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U.S.

DEPARTMENT OF LABOR
SECRETARY OF LABOR
WASHINGTON. D.C.

DATE : June 30, 1992


CASE NO. 91-JTP-5

IN THE MATTER OF
JOB SERVICE NORTH DAKOTA,
V.

u. s. DEPARTMENT OF LABOR.

BEFORE: THE SECRETARY OF LABOR

FINAL DECISION AND ORDER


This case arises under the Job Training Partnership Act
(JTPA or the Act), 29 U.S.C. §5 1501-1781 (1988), and the
implementing regulations at 29 C.F.R. Part 629 (1991) and
20 C.F.R. Part 18 (1991).
BACKGROUND
The Administrative Law Judge (ALJ) issued a Decision and
Order (D. and 0.) in this case on November 22, 1991, affirming
the Grant Officer's determination denying Job Service North
Dakota's (JSND) request for a waiver of liability with respect to
$877.71 in disallowed costs claimed by JSND under its JTPA
grants. The ALJ reversed the Grant Officer's determination that
repayment be made from non-federal funds. Instead he found
repayment inappropriate and ordered, pursuant to Section 164(d),
29 U.S.C. B 1574(d), that the debt be offset against other
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federal funds to which JSND may be entitled under the Act.
D. and 0. at 5-6.
The Grant Officer excepted to the ALI's decision solely on
his interpretation of section 164(d). JSND did not except to the
ALJ'S decision, therefore all other issues in the case are
waived. 29 U.S.C. 5 1576(b).
DISCUSSION
JTPA addresses repayment of misexpended funds as follows:
(d) Recipient's liability for noncomplying
expenditures
Every recipient shall repay to the United
States amounts found not to have been
expended in accordance with this chanter.
The Secretary may offset such amounts against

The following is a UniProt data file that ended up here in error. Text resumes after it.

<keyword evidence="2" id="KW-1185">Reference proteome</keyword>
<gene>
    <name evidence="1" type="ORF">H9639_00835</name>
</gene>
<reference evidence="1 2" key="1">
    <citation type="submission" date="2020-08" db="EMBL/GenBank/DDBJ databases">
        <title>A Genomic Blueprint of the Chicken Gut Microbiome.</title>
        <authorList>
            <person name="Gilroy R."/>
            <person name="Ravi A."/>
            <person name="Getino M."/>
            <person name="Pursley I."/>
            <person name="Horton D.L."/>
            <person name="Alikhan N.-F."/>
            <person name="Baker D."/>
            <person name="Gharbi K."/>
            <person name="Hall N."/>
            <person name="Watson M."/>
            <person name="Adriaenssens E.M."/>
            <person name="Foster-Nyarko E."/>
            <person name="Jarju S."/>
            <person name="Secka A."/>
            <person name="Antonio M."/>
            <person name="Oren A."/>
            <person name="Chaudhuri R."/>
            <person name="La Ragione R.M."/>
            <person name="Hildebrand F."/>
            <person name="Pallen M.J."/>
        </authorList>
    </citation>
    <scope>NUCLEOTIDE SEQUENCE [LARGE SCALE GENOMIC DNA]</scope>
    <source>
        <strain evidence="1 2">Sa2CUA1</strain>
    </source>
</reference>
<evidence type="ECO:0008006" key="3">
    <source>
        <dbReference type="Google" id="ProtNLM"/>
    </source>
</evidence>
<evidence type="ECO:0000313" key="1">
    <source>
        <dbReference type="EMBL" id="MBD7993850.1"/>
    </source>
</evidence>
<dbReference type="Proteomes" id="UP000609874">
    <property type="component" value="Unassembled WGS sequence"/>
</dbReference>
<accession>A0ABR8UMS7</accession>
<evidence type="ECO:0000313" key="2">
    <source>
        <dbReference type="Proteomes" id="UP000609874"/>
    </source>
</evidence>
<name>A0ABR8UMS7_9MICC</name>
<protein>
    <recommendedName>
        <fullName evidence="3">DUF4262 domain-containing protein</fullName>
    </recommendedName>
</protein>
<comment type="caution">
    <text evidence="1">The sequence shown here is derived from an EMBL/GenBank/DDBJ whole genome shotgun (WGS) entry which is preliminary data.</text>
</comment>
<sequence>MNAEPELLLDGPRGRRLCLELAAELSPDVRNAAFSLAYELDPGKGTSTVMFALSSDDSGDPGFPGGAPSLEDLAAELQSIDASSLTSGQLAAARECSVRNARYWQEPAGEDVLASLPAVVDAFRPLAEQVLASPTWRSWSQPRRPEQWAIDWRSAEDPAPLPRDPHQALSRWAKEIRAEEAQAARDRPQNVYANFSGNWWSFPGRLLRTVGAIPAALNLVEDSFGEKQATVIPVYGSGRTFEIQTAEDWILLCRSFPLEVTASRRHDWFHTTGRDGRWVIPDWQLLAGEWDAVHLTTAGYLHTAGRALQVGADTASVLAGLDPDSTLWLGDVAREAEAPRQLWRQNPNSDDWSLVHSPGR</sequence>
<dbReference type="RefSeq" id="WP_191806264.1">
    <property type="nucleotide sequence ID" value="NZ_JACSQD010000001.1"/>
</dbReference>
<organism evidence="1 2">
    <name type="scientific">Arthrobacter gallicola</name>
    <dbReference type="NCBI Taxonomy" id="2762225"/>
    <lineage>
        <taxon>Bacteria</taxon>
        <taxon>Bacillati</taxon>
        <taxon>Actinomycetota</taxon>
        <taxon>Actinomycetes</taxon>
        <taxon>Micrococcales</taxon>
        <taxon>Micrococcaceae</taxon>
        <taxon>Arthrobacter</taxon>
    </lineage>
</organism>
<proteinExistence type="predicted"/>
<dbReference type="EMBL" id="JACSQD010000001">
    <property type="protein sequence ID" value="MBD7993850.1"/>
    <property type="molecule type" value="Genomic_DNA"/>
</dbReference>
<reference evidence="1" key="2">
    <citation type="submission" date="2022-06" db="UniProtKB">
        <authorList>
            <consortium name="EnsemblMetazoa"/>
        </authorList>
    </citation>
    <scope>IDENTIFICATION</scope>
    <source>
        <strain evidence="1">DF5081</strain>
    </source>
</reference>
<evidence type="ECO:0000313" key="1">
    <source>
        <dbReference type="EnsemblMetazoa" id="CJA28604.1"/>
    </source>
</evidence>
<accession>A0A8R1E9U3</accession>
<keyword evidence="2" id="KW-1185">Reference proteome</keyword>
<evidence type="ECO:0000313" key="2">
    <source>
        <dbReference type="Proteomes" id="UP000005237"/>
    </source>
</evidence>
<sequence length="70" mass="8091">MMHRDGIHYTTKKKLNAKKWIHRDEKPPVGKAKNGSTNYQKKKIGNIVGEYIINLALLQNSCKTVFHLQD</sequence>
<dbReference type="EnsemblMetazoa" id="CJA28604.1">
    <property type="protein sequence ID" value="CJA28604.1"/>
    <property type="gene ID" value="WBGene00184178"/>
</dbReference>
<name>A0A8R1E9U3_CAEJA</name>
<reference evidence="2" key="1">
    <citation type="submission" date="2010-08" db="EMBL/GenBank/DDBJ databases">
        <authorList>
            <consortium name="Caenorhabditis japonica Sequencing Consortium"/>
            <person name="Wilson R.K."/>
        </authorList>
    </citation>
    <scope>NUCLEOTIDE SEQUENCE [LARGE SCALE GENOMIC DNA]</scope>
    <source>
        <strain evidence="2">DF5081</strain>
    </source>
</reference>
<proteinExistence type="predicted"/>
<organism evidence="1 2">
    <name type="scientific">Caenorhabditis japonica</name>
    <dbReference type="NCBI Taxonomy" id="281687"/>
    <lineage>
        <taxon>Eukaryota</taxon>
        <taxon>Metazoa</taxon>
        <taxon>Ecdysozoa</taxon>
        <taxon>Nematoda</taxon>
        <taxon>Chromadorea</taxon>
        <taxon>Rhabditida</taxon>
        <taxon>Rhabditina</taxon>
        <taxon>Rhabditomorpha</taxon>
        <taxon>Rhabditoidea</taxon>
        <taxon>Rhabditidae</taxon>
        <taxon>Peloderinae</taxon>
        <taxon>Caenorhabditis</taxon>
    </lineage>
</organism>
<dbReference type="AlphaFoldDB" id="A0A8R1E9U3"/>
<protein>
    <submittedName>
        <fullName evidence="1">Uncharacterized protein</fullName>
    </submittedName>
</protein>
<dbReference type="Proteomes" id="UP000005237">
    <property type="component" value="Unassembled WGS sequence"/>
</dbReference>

any other amount to which the recipient is or
may be entitled under this chapter unless he
determines that such recipient should be held
liable pursuant to subsection (e) of this
section. No such action shall be taken
except after notice and opportunity for a
hearing have been given to the recipient.
(e) Conditions for recipient's liability;
conditions for recipient's liability for
subgrantee noncompliance: Secretary's
discretion
(1) Each recipient shall be liable to
repay such amounts, from funds other than
funds received under this chanter, upon a
determination that the misexpenditure of
funds was due to willful disregard of the
requirements of this chapter, gross
negligence, or failure to observe accepted
standards of administration. No such finding
shall be made except after notice and
opportunity for a fair hearing.
29 U.S.C. S 1574(d) and (e)(l) (emphasis added).
.- There is no indication in the record that this is a case of
willful disregard or the other proscribed misconduct under
. _-

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subsection (e)(l). Subsection (e)(l) specifies that repayment
shall be from non-federal funds and subsection (d) does not
specify the source of repayment. The ALJ, however has merged the
specification in (e)(l) and the absence of fund specification in
(d) by holding that repayment from non-federal funds will apply
"only" upon determining that one of the (e)(l) conditions
existed. D. and 0. at 5. The Grant Officer is correct that such
reading is error because it would negate the discretion the
statute directs be exercised by the language in (d) that the
"Secretary may offsetI' disallowed amounts.
Subsection (d) provides that the Secretary may offset the
amount of misexpended grant funds from such funds under the Act
to which the recipient is or may be entitled, unless the
Secretary determines that the recipient is liable pursuant to
subsection (e). If Congress intended to require the Secretary to
offset unless the conditions of subsection (e)(l) are met, it
would have used the word tVshallll rather than *@rnaytV in subsection

(d) l
The statutory use of ftmay,W' particularly in close
conjunction with J1shall,lt indicates discretionary authority,
whereas ttshall*t usually indicates a mandatory obligation. Farmer
& Merchants Bank v. Federal Reserve Bank, 262 U.S. 649, 662-63